Northeast Current Affairs - 2019
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Inland Waterways Authority of India (IWAI) in collaboration with Assam Government has launched new Roll on-Roll off (Ro-Ro) facility connecting Neamati to Manjuli Island in Assam. The Ro-Ro facility will cut down circuitous road route of 423 km that trucks take from Neamati to Majuli Island via Tezpur Road Bridge. It will limit distance between these points to only 12.7 km with use of river route. For this, IWAI has procured new vessel MV Bhupen Hazarika and is also providing needed terminal infrastructure. The vessel is 46.5-metre-long, 13.3-metre-wide and has carrying capacity of eight trucks and 100 passengers. The commencement of Ro-Ro services to Majuli island would be a landmark event towards augmenting connectivity not only in Assam but the entire North Eastern Region.
Ro-Ro Ferry Service
It refers to vessels used to carry wheeled cargo like cars, semi-trailer trucks, trucks, trailers, and railroad cars that are driven on (rolled on) and off (rolled off) ferry on their own wheels or using platform vehicle.
Majuli is world’s largest riverine islands located on Brahmaputra River. It has 144 villages with a population of over 1,50,000. The habitants of the island are facing serious challenges of connectivity. They cross river using conventional ferry service at various locations for their day to day needs. In absence of adequate number of bridges, cargo and passenger movement takes through longer road routes leading to critical loss of time and money. Earlier, IWAI had started similar Ro-Ro service between Dhubri and Hatsingimari which had reduced travel distance by 190 kms. Permanent Ro-Ro terminal was constructed at Dhubri for the purpose. It also has constructed floating terminals at 11 locations along length of Brahmaputra waterway.
Inland Waterways Authority of India (IWAI)
IWAI is nodal statutory body in charge of development and regulation of inland waterways for shipping and navigation. It was established in October 1986 and is headquartered in Noida, UP. Its main function is to build necessary infrastructure in inland waterways, surveying economic feasibility of new projects and also carrying out administration and regulation. It undertakes projects for development and maintenance of IWT infrastructure on national waterways through grant received from Ministry of Shipping.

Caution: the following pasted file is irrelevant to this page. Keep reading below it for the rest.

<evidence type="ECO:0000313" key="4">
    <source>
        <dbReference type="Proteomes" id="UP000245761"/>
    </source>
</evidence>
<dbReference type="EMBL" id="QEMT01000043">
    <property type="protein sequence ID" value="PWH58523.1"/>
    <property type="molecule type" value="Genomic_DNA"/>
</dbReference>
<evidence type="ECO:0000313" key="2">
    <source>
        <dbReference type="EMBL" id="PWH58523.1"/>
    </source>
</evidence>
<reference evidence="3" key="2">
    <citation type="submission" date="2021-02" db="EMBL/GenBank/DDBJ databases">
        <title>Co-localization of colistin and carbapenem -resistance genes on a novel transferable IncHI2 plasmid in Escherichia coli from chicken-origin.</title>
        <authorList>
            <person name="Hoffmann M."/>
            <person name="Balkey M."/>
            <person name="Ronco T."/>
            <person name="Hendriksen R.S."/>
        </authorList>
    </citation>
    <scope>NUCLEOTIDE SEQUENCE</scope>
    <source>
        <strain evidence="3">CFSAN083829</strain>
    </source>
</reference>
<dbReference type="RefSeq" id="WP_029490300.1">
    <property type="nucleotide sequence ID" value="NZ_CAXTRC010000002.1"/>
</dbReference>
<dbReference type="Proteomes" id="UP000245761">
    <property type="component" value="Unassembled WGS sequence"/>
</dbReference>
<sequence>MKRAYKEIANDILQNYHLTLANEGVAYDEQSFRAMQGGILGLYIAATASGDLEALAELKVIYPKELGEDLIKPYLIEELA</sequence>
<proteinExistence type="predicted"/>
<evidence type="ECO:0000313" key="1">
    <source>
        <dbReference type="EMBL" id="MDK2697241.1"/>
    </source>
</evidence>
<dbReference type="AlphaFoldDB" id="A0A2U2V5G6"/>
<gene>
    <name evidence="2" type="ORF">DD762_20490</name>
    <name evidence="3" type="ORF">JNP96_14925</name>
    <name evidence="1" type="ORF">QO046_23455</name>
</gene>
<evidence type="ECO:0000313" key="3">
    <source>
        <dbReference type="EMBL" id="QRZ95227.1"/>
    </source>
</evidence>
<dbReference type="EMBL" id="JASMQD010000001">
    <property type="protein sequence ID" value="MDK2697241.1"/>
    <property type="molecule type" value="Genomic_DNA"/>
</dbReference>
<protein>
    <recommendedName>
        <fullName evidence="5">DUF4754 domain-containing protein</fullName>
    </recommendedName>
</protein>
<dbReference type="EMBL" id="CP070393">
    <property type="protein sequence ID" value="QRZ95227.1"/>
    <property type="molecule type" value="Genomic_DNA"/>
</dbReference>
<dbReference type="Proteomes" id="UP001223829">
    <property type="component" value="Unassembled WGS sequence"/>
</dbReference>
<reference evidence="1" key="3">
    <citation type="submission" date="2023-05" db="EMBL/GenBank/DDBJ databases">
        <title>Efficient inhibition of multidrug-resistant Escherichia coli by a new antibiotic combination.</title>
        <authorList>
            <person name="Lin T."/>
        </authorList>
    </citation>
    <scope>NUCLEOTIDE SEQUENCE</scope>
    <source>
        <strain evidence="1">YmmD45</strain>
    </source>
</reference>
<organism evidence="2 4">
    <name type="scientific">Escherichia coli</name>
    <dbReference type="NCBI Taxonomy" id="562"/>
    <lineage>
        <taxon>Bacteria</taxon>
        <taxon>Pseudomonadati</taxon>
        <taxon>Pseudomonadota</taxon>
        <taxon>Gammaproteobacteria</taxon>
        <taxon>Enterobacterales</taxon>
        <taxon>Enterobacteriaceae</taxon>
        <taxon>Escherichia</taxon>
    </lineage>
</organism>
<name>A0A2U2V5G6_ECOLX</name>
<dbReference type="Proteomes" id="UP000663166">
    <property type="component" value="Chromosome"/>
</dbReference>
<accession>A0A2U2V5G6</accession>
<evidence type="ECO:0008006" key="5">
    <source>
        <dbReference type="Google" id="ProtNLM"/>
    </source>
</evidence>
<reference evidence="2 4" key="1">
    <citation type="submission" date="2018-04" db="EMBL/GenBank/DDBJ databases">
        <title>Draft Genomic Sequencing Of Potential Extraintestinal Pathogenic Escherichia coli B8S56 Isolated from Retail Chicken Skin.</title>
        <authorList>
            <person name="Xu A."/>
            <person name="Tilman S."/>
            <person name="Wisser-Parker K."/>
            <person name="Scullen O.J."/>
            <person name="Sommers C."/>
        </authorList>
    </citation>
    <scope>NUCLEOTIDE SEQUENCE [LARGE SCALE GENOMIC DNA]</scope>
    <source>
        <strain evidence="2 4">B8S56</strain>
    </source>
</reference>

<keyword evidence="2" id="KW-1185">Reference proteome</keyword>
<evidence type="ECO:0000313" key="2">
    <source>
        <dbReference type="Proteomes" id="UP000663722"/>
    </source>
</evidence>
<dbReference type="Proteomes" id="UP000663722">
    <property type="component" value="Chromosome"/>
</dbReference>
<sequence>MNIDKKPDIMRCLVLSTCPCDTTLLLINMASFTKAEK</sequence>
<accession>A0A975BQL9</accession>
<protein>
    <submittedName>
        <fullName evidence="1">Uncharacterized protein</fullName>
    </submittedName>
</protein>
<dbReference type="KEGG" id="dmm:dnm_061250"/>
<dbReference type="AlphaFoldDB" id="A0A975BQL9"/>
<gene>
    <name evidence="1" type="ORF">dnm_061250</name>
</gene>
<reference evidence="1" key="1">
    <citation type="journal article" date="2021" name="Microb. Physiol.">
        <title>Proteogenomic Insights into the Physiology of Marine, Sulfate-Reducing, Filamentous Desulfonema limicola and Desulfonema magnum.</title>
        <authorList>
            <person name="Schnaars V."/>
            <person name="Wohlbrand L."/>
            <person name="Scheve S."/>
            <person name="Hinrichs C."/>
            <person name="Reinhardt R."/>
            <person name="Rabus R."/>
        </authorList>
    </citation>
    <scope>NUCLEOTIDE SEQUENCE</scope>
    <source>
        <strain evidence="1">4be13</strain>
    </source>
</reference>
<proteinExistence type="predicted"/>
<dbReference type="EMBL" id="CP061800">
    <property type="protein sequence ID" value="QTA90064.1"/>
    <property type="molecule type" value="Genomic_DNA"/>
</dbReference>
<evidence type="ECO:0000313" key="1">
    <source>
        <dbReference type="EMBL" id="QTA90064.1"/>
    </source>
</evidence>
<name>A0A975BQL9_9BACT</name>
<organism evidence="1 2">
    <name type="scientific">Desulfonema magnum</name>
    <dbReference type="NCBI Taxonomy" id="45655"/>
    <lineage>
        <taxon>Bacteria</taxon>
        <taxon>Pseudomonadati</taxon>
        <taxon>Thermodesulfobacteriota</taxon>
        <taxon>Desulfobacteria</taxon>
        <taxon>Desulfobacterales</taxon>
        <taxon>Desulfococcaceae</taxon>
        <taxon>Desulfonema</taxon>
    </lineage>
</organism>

NITI Aayog in its recently report has recommended that Ministry of Agriculture to take up mission on shifting cultivation to ensure inter-ministerial convergence between different ministries. The report was titled “Mission on Shifting Cultivation: Towards a Transformational Approach”.
Key Highlights of report
Central, State government departments of forests and environment, agriculture and allied departments have divergent approaches towards shifting cultivation. This creates confusion among grass-roots level workers and jhum farmer.
It calls for policy coherence and recognising land for shifting cultivation as agricultural land where farmers practise agro-forestry for production of food rather than as forestland. It also suggests that shifting cultivation fallows must be legally perceived and categorised as ‘regenerating fallows’ and credit facilities be extended to those who practise shifting cultivation.
It also addresses issue of food and nutritional security of communities involved in jhum cultivation during transition and transformation by broadening public distribution system (PDS) to ensure widespread access to cereals and other basic food items. It also noted that between 2000 and 2010, land under shifting cultivation dropped by 70 %.
It is traditional agricultural practice that involves clearing vegetative forest cover on land and slopes of hills, drying and burning it before onset of monsoon and cropping on it thereafter. After harvest, this land is left fallow and vegetative regeneration is allowed on it till the plot becomes reusable for same purpose in cycle.
In north east India, it is called as jhum cultivation. People involved in such cultivation are called Jhumia. Shifting cultivation is considered as important mainstay of food production for considerable population in northeast India in states like Arunachal Pradesh, Nagaland, Mizoram, Meghalaya, Tripura and Manipur.
Shifting cultivation causes in long term causes problem of land degradation and threat to ecology of the region at large. Burning of forests provide temporary nutrients like potash to soil. Burning of forests results in emissions of greenhouse gases (GHGs) such as CO2, NO2. It also increases surface run off of rainwater leading to soil erosion.